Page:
Succah 13 - 19
- Schach that causes one to leave the succah
- What’s in a name and what qualifies as eizov
- The status of vegetable stems re ritual impurity and schach
- How wide a board can be to qualify as schach
- Roof planks and bed parts converted into a kosher succah
- A succah in a heap
- Hanging walls in regard to succah and Shabbat
- When kosher schach fails to reach the walls
- How much non-kosher schach or air disqualifies a succah
- The concepts of a “slanted wall” and of lavud
- Combinations in regard to schach and ritual impurity
- When a roof edge can serve as a virtual wall
- Schach that extends beyond succah walls
- Problem of the roofless succah
- Using mats for schach
What’s in a Name?
- Succah 13a
Does it qualify for use on Pesach as the bitter herb required by the Torah despite the fact that it has a different name?
Yes, ruled Rabbi Chisda in the name of the Sage Ravina bar Shela.
His ruling was challenged from a mishna which states that the eizov (hyssop) mentioned by the Torah as an ingredient in achieving ritual purity only qualifies for this purpose if it has no other name (such as Greek”, Roman”, “Desert” or “Bluish”) attached to it. One of the resolutions offered is that of the Sage Rava who points out that whereas in the case of the eizov the surname indicates that it is a different species than the hyssop designated by the Torah, the d’agma surname is merely a geographical description of a place where the Torah designated bitter herb can be found.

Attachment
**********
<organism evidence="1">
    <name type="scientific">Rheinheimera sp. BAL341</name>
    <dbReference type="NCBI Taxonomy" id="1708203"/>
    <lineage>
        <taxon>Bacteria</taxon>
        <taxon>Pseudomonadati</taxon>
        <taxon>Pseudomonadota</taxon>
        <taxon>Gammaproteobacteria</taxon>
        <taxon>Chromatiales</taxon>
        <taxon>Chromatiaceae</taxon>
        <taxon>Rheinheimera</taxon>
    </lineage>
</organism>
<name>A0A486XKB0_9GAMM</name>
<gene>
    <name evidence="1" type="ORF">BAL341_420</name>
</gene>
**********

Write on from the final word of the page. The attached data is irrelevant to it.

Rashi defines mararita as the chazeret which is commonly used on Pesach and which is known to us as chassa or Romaine lettuce. Tosefot rejects this definition on the basis of what the Sage Ravina said to another Sage when he saw him searching for mararita to fulfill the mitzvah of maror (Pesachim 39a). Why search for mararita, he asked, when we know that chazeret is the preferable species for this mitzvah?
The conclusion of Tosefot is that mararita is a particular species of bitter herb that grows in lakes but is not chazeret.
What the Sages Say
“Why are the prayers of the righteous compared to a pitchfork? To teach us that just as a pitchfork turns the grain from place to place, so do the prayers of the righteous turn the attitude of G-d from justice to mercy.”
- Rabbi Eliezer - Succah 14a